World & Nation
AP The Wire
Comics & Games
Home & Garden
Advertise with the Times
By JEANNE MALMGREN
© St. Petersburg Times, published January 16, 2000
The cloak of twilight settles and with it, a great pause. The air takes on an indigo softness. Silhouettes of trees, houses, people -- all become sharper and clearer, even as they're fading into blackness.
A heart grieves at the loss of the beauty.
This moment, this twilight, is where Marilyn Myers stands in her life. She is near the end. Very near.
Most people in her position, so close to death, would retreat into their circle of family and friends. They'd spend those last weeks or days saying goodbye, savoring life's final treasures in private.
Many ideas, actually. They came to her over the long months of fighting cancer. Thoughts about disease and health, living and dying, love and forgiveness, thoughts that are helping her approach death with an acceptance she never would have dreamed possible.
Now, as her daylight fades, those thoughts seem too precious to keep to herself.
"Death is not awful," she says. "It can be beautiful. I want to share that with others."
Like sharply etched silhouettes at dusk, Marilyn has found a clarity of mind and heart, even as the body weakens.
She's in a place where the extraneous automatically falls away, where the chaff of life can be discarded and you have permission to focus on what's really important, on the people and things you love.
It is, she says, a wonderful place to be.
* * *
Two decades ago, Marilyn was a well-known holistic health practitioner, founder of one of St. Petersburg's first therapeutic massage clinics, the Center for Well Being. At the peak of her career, suddenly everything fell apart. A tobogganing accident in 1987 in Colorado paralyzed her from the waist down. She was 37.
The next few years were a blur of hospitals and therapists. A woman of fierce will, Marilyn struggled mightily to walk again, despite doctors' predictions to the contrary. Eventually, she moved with one of her sons, Charris, to a 200-acre Tennessee farm they had bought. She was using a wheelchair.
She adjusted. With Charris' help, she threw herself into turning the farm into an organic paradise. She spent her winters in St. Petersburg.
Then, in 1991, she started having health problems that didn't seem related to the paralysis -- allergic reactions to her organic vegetarian diet, food she had eaten for years and considered healthful. For someone as attuned to her health as Marilyn, it was troublesome.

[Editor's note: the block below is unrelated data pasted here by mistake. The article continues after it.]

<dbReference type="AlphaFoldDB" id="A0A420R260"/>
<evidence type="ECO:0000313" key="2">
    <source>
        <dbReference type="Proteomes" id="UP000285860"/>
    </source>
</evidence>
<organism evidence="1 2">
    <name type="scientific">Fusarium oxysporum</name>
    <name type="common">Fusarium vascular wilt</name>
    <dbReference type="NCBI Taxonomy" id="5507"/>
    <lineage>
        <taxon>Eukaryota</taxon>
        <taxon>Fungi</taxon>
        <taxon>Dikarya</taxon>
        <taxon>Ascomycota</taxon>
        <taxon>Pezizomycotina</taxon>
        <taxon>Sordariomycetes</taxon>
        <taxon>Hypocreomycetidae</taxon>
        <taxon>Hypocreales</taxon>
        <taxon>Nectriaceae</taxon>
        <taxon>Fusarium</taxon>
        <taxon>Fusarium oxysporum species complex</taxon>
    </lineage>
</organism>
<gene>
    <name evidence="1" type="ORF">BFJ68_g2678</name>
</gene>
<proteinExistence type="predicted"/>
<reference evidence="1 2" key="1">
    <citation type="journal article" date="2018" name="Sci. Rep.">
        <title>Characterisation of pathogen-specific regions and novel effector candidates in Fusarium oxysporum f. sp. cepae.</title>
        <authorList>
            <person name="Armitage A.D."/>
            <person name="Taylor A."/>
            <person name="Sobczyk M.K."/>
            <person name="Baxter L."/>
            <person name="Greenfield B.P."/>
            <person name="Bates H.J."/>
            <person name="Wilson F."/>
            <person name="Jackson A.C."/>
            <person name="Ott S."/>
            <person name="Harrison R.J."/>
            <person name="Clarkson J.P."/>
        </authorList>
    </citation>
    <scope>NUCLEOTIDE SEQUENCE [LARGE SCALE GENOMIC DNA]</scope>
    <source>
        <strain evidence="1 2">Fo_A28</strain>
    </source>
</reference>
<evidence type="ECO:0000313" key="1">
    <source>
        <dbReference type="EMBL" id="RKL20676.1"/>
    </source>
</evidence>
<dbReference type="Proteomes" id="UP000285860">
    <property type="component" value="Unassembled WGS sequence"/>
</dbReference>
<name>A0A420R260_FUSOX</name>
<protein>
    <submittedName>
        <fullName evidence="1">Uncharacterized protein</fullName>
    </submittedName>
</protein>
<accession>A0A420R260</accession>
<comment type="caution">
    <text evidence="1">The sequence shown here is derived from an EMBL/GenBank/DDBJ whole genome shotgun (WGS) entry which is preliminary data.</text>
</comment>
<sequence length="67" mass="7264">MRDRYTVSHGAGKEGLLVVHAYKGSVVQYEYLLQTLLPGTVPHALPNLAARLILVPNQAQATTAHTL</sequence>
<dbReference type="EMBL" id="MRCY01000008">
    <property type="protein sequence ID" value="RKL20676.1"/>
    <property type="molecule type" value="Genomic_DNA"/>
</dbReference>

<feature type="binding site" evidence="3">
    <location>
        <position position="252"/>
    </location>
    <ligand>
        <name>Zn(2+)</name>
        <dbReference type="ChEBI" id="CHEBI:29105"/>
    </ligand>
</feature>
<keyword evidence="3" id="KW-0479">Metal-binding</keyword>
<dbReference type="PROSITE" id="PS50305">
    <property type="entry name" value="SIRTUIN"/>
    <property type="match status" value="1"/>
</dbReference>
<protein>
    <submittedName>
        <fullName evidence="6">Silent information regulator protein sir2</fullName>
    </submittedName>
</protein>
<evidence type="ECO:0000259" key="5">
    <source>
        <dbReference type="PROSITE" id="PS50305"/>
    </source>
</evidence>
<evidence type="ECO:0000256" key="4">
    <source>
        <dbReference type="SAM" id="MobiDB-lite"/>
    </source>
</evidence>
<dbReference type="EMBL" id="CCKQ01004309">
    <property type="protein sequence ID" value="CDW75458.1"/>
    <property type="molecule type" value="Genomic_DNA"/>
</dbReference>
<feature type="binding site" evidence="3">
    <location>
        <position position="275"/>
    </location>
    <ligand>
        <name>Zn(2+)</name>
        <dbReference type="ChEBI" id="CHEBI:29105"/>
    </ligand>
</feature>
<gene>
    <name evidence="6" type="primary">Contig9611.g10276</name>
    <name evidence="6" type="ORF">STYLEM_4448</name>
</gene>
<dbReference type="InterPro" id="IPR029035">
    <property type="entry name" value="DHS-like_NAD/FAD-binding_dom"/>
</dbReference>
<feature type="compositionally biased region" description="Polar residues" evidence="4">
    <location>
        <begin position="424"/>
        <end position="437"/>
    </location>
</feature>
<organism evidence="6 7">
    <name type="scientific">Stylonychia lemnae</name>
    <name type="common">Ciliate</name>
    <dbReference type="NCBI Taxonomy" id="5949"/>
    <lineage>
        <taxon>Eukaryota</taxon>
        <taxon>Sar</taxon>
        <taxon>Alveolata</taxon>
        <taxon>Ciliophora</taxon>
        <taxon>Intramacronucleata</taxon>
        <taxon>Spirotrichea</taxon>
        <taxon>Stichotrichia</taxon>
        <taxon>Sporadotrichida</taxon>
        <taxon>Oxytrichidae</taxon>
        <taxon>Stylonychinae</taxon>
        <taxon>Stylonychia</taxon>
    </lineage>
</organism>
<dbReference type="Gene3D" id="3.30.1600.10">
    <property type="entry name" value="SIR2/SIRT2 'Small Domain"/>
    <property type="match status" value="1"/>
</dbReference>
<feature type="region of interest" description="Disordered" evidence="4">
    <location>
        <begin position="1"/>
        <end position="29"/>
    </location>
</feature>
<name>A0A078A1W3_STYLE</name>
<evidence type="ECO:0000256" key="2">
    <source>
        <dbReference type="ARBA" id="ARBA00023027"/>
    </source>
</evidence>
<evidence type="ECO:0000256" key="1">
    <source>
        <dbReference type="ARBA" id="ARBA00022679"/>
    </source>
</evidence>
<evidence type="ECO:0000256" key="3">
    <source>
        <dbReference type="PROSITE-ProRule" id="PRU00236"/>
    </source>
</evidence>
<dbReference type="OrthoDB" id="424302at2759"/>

There were emotional issues, too. "I felt a lot of despair and depression around the possibility that I might not ever walk," she says now, at age 50. "In addition, my immune system took a blow from the injury."
In 1997, still not feeling well, she found a new calling: She began training for a career teaching diversity awareness. She figured that, as someone with a disability, she could contribute a lot to the dialogue. She decided to apply for a master's program in organizational development at American University in Washington, D.C.
By spring 1998, she felt so ill that she cut short her time in Tennessee and returned to St. Petersburg for a series of medical tests. Doctors were looking for digestive problems, she says, "But finally I insisted on a CAT scan."
The scan found three tumors, in both ovaries and in her uterus. One was the size of a large orange. All were cancerous.
She immediately had a hysterectomy at H. Lee Moffitt Cancer Center and Research Institute in Tampa. Ever the iconoclast, Marilyn turned off the fluorescent lights in her hospital room and substituted incandescent lamps from home. She brought her favorite classical music and aromatherapy supplies.
"The nurses were interested in what I was doing," she says.
Her oncologist recommended chemotherapy. Marilyn did some research and decided that chemotherapy seemed only a temporary fix for her late-stage cancer. She told the doctor she wasn't interested. She would fight the disease her own way, using natural methods she had studied for years and trusted deeply.
Health insurance covers few alternative treatments, but she had some money from a settlement for her spinal injury. That could finance a self-directed odyssey of healing.
She enrolled in a one-month residential program at the Hippocrates Institute in West Palm Beach, a holistic health center for chronically ill people. There she ate gourmet raw foods, drank wheatgrass juice and participated in group therapy sessions with other seriously ill patients.